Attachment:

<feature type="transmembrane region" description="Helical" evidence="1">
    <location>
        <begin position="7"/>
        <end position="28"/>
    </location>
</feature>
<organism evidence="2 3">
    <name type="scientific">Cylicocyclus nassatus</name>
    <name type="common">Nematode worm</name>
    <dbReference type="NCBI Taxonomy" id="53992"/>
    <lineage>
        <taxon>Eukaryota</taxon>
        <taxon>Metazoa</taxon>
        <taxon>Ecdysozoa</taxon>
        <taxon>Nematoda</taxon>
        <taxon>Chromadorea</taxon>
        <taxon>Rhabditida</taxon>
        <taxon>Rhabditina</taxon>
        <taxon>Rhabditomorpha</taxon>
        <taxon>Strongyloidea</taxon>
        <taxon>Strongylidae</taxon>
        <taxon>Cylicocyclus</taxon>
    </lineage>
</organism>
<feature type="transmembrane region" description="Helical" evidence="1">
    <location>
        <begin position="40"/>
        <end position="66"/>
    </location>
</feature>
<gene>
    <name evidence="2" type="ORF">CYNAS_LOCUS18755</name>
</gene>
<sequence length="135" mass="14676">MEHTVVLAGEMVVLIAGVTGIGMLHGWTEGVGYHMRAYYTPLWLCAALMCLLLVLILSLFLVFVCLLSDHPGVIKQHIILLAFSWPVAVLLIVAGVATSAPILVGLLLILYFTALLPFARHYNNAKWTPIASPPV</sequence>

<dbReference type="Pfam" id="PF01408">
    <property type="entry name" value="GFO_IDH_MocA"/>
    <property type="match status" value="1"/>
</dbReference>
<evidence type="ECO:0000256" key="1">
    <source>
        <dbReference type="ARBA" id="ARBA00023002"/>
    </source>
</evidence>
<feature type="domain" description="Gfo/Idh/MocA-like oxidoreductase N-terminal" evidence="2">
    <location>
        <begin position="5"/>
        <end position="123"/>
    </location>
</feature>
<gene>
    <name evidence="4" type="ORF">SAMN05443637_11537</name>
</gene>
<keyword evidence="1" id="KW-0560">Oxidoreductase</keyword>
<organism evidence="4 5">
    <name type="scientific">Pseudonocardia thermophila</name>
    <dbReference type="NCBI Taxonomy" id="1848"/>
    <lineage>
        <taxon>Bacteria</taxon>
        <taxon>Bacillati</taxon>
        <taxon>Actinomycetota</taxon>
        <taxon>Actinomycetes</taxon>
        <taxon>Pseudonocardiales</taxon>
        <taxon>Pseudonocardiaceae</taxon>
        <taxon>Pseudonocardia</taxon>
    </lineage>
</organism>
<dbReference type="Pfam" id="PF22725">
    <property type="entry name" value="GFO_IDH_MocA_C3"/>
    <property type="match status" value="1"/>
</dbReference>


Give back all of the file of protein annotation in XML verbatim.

<feature type="transmembrane region" description="Helical" evidence="1">
    <location>
        <begin position="7"/>
        <end position="28"/>
    </location>
</feature>
<organism evidence="2 3">
    <name type="scientific">Cylicocyclus nassatus</name>
    <name type="common">Nematode worm</name>
    <dbReference type="NCBI Taxonomy" id="53992"/>
    <lineage>
        <taxon>Eukaryota</taxon>
        <taxon>Metazoa</taxon>
        <taxon>Ecdysozoa</taxon>
        <taxon>Nematoda</taxon>
        <taxon>Chromadorea</taxon>
        <taxon>Rhabditida</taxon>
        <taxon>Rhabditina</taxon>
        <taxon>Rhabditomorpha</taxon>
        <taxon>Strongyloidea</taxon>
        <taxon>Strongylidae</taxon>
        <taxon>Cylicocyclus</taxon>
    </lineage>
</organism>
<feature type="transmembrane region" description="Helical" evidence="1">
    <location>
        <begin position="40"/>
        <end position="66"/>
    </location>
</feature>
<gene>
    <name evidence="2" type="ORF">CYNAS_LOCUS18755</name>
</gene>
<sequence length="135" mass="14676">MEHTVVLAGEMVVLIAGVTGIGMLHGWTEGVGYHMRAYYTPLWLCAALMCLLLVLILSLFLVFVCLLSDHPGVIKQHIILLAFSWPVAVLLIVAGVATSAPILVGLLLILYFTALLPFARHYNNAKWTPIASPPV</sequence>

<dbReference type="Pfam" id="PF01408">
    <property type="entry name" value="GFO_IDH_MocA"/>
    <property type="match status" value="1"/>
</dbReference>
<evidence type="ECO:0000256" key="1">
    <source>
        <dbReference type="ARBA" id="ARBA00023002"/>
    </source>
</evidence>
<feature type="domain" description="Gfo/Idh/MocA-like oxidoreductase N-terminal" evidence="2">
    <location>
        <begin position="5"/>
        <end position="123"/>
    </location>
</feature>
<gene>
    <name evidence="4" type="ORF">SAMN05443637_11537</name>
</gene>
<keyword evidence="1" id="KW-0560">Oxidoreductase</keyword>
<organism evidence="4 5">
    <name type="scientific">Pseudonocardia thermophila</name>
    <dbReference type="NCBI Taxonomy" id="1848"/>
    <lineage>
        <taxon>Bacteria</taxon>
        <taxon>Bacillati</taxon>
        <taxon>Actinomycetota</taxon>
        <taxon>Actinomycetes</taxon>
        <taxon>Pseudonocardiales</taxon>
        <taxon>Pseudonocardiaceae</taxon>
        <taxon>Pseudonocardia</taxon>
    </lineage>
</organism>
<dbReference type="Pfam" id="PF22725">
    <property type="entry name" value="GFO_IDH_MocA_C3"/>
    <property type="match status" value="1"/>
</dbReference>